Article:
Offline mjc123

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Re: Enthalpy of reaction using one equation and its enthalpy
« Reply #6 on: July 03, 2021, 05:17:03 PM »
The appropriate inference is - no, you don't understand it.

(First of all, to dispose of what may be just a careless error, the unit of moles is not g/mol. It is moles. g/mol is the unit of molar mass.)

The symbol M DOES NOT mean moles. It means moles per litre. It is a unit of concentration, not amount. You do NOT have 0.250 moles of HCl. You have 100 mL of a 0.250 mol/L solution of HCl. How many moles is that?

Offline Win,odd Dhamnekar

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Re: Enthalpy of reaction using one equation and its enthalpy
« Reply #7 on: July 04, 2021, 12:14:45 AM »
 Thanks for finding out my mistake in my chemistry working.

 Now, my rectified answer: We have 0.025 M of HCl (limiting reagent), so it will produce 0.025 M × -58 kJ/1 mol = -1.45 kJ of heat.
 Substituting the known values in the heat equation q=cmΔT =4.19 J/g℃ × 300 g × ∆T=-1.45 kJ,

we get ΔT= -1.15℃

In my opinion, now this answer is correct.
Any science consists of the following process.
 1) See 2) Hear 3) Smell if needed 4) Taste if needed
5) Think 6) Understand 7) Inference 8) take decision [Believe or disbelieve, useful or useless, healthy or unhealthy, cause or effect, favorable or unfavorable, practical or theoretical, practically possible or practically impossible, true or false or  any other required criteria]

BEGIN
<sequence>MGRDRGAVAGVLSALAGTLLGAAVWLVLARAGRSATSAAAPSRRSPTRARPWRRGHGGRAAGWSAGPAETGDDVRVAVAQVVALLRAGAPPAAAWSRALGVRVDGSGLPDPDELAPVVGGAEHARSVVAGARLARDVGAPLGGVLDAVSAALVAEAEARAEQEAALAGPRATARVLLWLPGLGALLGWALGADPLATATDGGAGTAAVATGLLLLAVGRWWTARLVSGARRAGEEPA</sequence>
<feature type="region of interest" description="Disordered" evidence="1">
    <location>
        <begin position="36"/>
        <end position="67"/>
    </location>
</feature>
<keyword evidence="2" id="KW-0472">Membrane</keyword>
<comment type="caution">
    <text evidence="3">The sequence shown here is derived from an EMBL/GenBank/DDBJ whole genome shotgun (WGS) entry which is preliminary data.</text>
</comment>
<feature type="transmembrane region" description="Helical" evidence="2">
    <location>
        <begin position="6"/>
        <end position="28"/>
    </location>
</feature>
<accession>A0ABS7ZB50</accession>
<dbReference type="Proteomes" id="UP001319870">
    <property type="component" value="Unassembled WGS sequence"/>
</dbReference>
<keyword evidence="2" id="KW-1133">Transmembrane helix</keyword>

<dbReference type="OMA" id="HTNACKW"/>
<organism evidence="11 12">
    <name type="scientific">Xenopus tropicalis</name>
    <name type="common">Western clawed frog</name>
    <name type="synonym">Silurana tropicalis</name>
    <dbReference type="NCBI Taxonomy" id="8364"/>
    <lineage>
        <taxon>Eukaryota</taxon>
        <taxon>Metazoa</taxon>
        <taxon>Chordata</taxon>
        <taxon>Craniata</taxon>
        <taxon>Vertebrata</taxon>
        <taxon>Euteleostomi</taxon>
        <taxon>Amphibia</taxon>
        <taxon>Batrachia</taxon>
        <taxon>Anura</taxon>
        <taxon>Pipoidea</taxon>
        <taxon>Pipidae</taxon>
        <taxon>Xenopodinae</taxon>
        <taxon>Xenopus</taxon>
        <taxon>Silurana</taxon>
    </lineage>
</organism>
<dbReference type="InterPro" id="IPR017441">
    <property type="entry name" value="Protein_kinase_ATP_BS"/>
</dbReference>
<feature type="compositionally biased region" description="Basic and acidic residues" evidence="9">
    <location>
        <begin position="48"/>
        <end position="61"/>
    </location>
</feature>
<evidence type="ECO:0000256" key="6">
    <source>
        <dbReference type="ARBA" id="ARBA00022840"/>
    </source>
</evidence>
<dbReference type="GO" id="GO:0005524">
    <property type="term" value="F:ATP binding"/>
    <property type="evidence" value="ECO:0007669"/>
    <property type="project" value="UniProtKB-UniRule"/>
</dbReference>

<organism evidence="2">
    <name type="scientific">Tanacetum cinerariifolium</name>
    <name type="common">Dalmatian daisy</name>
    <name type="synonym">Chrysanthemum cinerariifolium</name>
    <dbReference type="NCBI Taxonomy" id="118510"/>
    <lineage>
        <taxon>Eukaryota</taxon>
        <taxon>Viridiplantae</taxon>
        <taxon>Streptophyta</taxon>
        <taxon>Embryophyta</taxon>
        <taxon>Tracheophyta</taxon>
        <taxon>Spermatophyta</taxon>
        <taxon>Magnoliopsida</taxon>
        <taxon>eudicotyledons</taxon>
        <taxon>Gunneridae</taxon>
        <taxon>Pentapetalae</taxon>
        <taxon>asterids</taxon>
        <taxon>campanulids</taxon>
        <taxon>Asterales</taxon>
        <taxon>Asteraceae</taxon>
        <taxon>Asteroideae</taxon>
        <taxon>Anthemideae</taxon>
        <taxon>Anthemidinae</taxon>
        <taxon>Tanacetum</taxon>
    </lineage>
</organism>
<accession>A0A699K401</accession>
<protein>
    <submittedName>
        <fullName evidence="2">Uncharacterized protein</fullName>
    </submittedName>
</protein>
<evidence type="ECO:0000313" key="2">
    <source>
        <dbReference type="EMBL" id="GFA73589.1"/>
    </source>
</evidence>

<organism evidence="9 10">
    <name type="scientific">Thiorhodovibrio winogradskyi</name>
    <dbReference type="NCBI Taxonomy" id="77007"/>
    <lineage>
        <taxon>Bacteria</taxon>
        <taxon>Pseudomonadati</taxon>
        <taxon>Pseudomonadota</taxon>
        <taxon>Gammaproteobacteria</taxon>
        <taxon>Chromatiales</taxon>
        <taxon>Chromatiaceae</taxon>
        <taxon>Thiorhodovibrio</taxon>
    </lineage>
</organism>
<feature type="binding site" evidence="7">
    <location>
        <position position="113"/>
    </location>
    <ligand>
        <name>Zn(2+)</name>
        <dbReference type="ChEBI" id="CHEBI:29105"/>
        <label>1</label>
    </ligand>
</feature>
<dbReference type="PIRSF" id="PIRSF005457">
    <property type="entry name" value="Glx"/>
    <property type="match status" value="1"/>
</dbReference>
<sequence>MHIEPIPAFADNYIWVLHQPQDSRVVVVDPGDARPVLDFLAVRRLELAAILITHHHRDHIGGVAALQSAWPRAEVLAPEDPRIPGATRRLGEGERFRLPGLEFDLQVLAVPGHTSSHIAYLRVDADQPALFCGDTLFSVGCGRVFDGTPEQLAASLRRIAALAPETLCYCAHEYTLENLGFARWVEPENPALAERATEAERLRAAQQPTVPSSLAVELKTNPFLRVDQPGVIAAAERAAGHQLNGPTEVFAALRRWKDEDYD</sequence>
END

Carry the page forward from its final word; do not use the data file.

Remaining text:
Offline mjc123

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Re: Enthalpy of reaction using one equation and its enthalpy
« Reply #8 on: July 04, 2021, 06:52:19 AM »
The numerical calculation is correct. However:

1. You do not have 0.025 M of HCl. You have 0.025 moles. Reread my previous post. M DOES NOT MEAN MOLES!!!

2. A negative ΔH means heat is given out, and (unless there is efficient heat transfer to the surroundings) the temperature rises. A ΔH of -1.45 kJ means q, the heat entering the system, is +1.45 kJ. The original question asked "how much does the temperature increase?" It should be obvious that a negative ΔT is wrong.

Offline Win,odd Dhamnekar

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Re: Enthalpy of reaction using one equation and its enthalpy
« Reply #9 on: July 04, 2021, 09:37:13 AM »
Yes, you are correct. ΔT =1.15°C is positive. Thanks again for pointing out where i was wrong in my chemistry workings.
Any science consists of the following process.
 1) See 2) Hear 3) Smell if needed 4) Taste if needed
5) Think 6) Understand 7) Inference 8) take decision [Believe or disbelieve, useful or useless, healthy or unhealthy, cause or effect, favorable or unfavorable, practical or theoretical, practically possible or practically impossible, true or false or  any other required criteria]